TOKYO, Oct 26 (Reuters) – Oil prices edged higher on Tuesday after trading down earlier, looking set to sustain a rally driven by strong demand in the United States, the world’s biggest consumer of oil and its products.
Brent crude was up 13 cents or 0.2% at $86.12 a barrel by 0427 GMT, after gaining 0.5% on Monday. U.S. oil gained 5 cents or 0.1% to $83.81 a barrel, having finished unchanged the previous session after testing new highs.
While China’s red-hot power and coal markets have cooled somewhat after government intervention, energy prices remain elevated worldwide as temperatures fall with the onset of the northern winter. read more
“Forecasts for a colder November have energy traders bracing for a very tight market that will be met (with) unprecedented demand this winter,” OANDA senior market analysts Edward Moya said in a note.
“This oil market will remain tight and that should mean a headline or two away from $90 oil,” he said.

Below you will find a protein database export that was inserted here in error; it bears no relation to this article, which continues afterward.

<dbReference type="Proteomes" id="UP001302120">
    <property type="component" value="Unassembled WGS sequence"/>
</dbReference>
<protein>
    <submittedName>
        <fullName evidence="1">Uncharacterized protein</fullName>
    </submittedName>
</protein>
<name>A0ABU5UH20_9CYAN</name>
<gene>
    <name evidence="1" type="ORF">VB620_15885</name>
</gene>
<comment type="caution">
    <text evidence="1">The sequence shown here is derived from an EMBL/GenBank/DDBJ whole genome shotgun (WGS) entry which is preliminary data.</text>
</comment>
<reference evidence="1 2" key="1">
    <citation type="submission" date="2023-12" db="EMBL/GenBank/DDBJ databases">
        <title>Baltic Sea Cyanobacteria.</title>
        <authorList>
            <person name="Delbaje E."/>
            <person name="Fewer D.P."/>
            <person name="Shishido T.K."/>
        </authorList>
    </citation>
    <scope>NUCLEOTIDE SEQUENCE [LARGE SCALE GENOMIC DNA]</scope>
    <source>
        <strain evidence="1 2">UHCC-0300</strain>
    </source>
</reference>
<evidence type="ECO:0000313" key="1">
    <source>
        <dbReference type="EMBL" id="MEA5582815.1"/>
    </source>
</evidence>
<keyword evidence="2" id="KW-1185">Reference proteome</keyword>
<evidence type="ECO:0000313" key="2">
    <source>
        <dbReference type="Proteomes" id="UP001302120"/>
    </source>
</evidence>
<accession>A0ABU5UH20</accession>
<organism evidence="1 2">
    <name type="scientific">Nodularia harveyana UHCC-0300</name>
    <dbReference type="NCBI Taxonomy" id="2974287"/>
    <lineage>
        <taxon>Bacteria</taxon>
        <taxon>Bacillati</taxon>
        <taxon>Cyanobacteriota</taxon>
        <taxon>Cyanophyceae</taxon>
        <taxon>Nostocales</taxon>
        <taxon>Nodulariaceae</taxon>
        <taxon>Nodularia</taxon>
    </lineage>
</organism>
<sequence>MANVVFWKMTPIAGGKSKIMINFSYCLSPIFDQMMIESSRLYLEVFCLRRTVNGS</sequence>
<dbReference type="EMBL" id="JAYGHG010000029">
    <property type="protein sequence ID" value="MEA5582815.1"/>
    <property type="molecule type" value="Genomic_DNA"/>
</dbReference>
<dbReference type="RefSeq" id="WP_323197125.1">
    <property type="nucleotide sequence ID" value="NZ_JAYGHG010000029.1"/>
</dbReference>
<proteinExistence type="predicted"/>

Goldman Sachs said Brent was likely to push above its year-end forecast of $90 a barrel. The bank estimated switching to oil from gas may add 1 million barrels per day (bpd) to oil demand. read more
Gasoline and distillate consumption is back in line with five-year averages in the United States after more than a year of depressed demand. read more
The market will be closely watching U.S. inventory levels this week. Crude oil stockpiles are forecast to have risen by 1.7 million barrels last week, according to a Reuters poll of analysts. Gasoline and distillate inventories were expected to fall, however.
“Limited global oil supplies and signs of increasing demand would continue to see elevated crude oil prices,” said Avtar Sandu, senior manager, commodities at Phillip Futures in Singapore.
Sandu said traders were also awaiting clarity on the outcome of talks between Iran and Western powers after the United States said efforts were at “crucial phase” to revive a 2015 nuclear agreement with Iran, which could open the way for exports of its crude. read more
Reporting by Aaron Sheldrick; editing by Jane Wardell, Robert Birsel
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